Margaret Stankievech’s husband, Aaron, was the love of her life. They met in Yorkshire, Northern England, where they were both stationed during the Second World War. Margaret was a stenographer in the British Air Force, and Aaron was serving overseas in the Royal Canadian Air Force.
They fell in love, got married and moved back after the war to Aaron’s hometown of Trochu, Alberta, where he co-founded a dealership now known as Trochu Motors, a thriving family business.
When Margaret’s husband passed away three years ago, she moved into the seniors' lodge at St. Mary’s Health Care Centre in Trochu.
“I moved into the lodge a month after my husband died because I knew that was what I needed to do,” says Margaret, 96, who has three adult daughters who live in Calgary. “I’m very well looked after, and it’s good to get the care here.”
Residents at the lodge, operated by Covenant Health, live independently with some support. Site administrator Thomas Metlin says residents are primarily able to care for themselves. Some may require home care to assist with medications, dressings, baths and other additional healthcare needs.
“It’s independent living for seniors,” he explains. “We provide hospitality, cleaning and food services. Lodge living is not suitable if you require full-time care.”
Margaret says her memory — which she refers to as the “computer in her head” — is starting to slip, and she uses a walker, but she doesn’t have any underlying chronic conditions.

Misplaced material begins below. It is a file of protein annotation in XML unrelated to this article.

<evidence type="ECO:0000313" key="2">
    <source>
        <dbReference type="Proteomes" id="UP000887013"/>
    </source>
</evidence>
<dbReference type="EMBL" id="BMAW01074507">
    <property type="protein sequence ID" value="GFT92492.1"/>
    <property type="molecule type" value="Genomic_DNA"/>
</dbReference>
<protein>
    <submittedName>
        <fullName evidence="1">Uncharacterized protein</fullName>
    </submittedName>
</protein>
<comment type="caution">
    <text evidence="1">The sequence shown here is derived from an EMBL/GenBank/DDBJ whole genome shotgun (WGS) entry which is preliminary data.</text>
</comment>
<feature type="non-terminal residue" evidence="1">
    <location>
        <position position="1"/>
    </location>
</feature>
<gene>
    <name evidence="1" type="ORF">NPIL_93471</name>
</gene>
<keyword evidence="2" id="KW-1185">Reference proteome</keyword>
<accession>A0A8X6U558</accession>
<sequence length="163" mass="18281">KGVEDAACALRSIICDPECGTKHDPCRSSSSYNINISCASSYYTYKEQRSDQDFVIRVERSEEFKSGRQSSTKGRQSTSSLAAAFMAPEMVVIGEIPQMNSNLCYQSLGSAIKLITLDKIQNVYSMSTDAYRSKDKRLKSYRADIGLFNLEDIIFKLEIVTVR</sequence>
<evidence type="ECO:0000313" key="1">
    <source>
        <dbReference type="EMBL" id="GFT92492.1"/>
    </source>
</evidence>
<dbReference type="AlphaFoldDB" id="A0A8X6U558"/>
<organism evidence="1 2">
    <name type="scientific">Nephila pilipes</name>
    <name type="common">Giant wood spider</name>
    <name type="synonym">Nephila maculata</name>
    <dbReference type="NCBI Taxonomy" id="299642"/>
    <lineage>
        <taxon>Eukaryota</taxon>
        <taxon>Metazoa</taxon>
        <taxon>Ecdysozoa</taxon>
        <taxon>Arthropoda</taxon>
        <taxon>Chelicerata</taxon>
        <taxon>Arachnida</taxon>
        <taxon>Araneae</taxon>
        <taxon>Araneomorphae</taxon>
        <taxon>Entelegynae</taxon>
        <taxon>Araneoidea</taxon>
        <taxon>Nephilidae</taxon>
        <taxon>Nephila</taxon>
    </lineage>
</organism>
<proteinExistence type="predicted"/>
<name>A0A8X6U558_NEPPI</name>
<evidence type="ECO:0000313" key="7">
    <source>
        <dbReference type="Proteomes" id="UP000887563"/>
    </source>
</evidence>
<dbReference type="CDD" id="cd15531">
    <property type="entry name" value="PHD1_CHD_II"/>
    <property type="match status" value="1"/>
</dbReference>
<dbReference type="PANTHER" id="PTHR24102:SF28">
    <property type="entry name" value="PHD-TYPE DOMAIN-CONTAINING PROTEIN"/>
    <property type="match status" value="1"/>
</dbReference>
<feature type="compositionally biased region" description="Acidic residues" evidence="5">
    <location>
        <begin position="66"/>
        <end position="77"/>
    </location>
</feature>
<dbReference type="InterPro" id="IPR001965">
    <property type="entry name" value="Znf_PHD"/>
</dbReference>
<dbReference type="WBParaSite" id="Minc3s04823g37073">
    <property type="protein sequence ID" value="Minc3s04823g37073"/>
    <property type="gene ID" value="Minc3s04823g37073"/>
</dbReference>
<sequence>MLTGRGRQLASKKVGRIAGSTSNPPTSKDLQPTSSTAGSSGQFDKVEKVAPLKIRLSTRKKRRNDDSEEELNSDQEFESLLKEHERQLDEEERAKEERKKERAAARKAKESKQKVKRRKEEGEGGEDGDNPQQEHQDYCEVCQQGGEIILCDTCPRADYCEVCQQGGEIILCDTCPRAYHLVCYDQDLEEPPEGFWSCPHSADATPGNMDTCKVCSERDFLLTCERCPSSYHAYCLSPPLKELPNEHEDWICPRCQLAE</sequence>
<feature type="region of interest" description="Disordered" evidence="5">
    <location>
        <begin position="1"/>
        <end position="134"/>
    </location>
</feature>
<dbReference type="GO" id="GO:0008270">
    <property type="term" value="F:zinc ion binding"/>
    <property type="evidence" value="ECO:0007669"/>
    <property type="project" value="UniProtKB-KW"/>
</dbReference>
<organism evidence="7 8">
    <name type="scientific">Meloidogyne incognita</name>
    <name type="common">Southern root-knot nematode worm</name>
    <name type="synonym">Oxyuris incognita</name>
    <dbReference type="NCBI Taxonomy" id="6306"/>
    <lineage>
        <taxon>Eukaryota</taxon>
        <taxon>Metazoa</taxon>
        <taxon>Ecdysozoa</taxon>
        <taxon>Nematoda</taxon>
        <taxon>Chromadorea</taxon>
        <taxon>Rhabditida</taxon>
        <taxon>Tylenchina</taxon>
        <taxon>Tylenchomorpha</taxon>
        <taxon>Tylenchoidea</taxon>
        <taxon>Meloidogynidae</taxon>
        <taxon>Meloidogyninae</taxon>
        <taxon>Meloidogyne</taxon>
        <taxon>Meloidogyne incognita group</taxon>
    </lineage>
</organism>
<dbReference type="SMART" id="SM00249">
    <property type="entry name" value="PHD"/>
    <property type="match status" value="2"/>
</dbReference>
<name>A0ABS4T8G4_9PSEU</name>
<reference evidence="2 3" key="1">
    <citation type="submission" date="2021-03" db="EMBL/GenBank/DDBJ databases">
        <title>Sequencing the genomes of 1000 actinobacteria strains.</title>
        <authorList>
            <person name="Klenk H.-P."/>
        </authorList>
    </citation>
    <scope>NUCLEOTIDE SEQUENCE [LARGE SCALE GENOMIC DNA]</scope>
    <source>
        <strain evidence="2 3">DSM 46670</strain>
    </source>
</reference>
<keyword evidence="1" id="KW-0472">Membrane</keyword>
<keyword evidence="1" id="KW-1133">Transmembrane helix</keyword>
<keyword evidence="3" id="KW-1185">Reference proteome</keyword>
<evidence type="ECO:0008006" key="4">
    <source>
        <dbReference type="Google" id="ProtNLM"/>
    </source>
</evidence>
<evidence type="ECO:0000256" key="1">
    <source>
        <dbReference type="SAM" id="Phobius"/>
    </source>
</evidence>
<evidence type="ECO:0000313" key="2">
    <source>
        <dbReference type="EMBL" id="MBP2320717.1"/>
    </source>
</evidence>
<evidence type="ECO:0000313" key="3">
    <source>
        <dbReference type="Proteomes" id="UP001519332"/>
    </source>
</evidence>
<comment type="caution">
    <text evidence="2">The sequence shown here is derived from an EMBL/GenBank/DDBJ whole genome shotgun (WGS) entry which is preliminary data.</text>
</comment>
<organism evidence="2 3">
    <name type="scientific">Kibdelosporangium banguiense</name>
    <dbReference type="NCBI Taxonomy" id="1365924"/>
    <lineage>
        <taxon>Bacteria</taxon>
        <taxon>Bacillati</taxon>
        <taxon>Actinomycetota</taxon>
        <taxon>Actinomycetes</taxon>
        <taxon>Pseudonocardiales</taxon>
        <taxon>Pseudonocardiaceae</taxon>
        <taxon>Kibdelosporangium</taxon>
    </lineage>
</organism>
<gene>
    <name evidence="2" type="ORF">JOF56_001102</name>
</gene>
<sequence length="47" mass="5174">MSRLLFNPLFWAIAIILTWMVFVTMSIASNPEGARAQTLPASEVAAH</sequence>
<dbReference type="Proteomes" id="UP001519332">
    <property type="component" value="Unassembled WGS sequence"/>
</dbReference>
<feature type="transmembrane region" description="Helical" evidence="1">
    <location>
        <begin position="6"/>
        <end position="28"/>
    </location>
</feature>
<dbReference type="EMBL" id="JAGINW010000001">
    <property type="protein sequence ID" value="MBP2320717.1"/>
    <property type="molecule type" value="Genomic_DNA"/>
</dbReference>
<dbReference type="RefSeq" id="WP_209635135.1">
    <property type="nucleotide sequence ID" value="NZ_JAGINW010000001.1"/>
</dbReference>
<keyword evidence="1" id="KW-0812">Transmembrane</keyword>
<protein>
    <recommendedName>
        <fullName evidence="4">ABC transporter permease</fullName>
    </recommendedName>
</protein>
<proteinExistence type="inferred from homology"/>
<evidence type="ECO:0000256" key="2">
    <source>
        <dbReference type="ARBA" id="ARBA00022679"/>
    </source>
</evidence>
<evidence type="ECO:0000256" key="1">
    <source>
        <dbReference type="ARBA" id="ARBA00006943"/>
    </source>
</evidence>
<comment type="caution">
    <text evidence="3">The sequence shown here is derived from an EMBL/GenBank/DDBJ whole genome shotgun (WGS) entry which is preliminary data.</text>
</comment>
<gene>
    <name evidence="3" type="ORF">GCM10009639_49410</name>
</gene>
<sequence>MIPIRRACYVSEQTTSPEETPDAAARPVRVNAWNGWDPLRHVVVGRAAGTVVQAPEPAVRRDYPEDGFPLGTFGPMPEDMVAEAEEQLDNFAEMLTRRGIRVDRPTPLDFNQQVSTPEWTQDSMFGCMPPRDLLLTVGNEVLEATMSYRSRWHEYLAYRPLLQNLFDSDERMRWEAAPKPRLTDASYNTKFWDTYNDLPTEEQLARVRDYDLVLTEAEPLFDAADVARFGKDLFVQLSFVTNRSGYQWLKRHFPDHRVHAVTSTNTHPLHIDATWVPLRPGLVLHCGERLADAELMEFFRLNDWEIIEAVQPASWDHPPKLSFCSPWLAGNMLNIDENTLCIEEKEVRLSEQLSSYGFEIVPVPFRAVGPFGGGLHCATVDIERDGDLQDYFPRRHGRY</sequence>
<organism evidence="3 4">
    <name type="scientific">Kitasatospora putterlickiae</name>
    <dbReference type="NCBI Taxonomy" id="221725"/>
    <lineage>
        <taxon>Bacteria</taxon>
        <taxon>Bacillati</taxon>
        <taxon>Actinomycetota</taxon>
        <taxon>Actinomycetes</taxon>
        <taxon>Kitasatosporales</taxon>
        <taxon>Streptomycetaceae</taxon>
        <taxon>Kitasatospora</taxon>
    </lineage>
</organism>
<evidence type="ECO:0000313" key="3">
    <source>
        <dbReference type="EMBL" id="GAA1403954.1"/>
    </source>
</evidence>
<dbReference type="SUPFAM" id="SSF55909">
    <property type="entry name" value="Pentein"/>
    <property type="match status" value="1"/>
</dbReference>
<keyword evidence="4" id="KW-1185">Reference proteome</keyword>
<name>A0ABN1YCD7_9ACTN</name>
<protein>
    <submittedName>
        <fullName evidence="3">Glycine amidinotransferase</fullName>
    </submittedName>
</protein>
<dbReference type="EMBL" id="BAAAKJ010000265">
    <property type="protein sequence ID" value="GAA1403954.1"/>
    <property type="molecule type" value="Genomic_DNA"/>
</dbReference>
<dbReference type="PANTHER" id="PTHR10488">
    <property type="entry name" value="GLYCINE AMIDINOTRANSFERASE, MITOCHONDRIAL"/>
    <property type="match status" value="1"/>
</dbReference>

She spends her days in her private quarters, which include a two-piece bathroom, knitting, reading, checking emails on her personal computer and taking her tea, which staff deliver to her room.
She gets a bath twice a week, assisted by someone from Home Care. “The hot bath is nice, but it’s a little much for me to try and do it on my own,” she says.
She also keeps busy with group activities at the lodge, like making cards for long-term care residents living in the same building. Before becoming a resident, Margaret was involved in providing pastoral care at the lodge for 25 years as a volunteer, a practice she continues to this day co-leading the devotion with the pastor.
A people person, she has also become the social planner for the lodge and has organized activities for residents to enjoy. She rallied two volunteers who play the piano and accordion to regularly perform for residents over the summer. Their performances were held outdoors to comply with COVID-19 guidelines, and staff opened the windows of the dining room so the music could be heard indoors.
“The staff are very much into making sure everything is going right for us,” says Margaret.
Recreation therapist Randi Hogg notes that Margaret often goes out of her way to enrich the lives of other lodge residents, which complements her own role as an activity planner. “We are a small site, so we want to ensure that everyone gets looked after.” She adds that Margaret, whom she treasures a lot, is her delight at the lodge. “I have known her for many years and am fortunate to still have her in my life here.”
Margaret says that while the lodge is not the same as the family home she once shared with her husband, she is happy. “I’m quite content here.”
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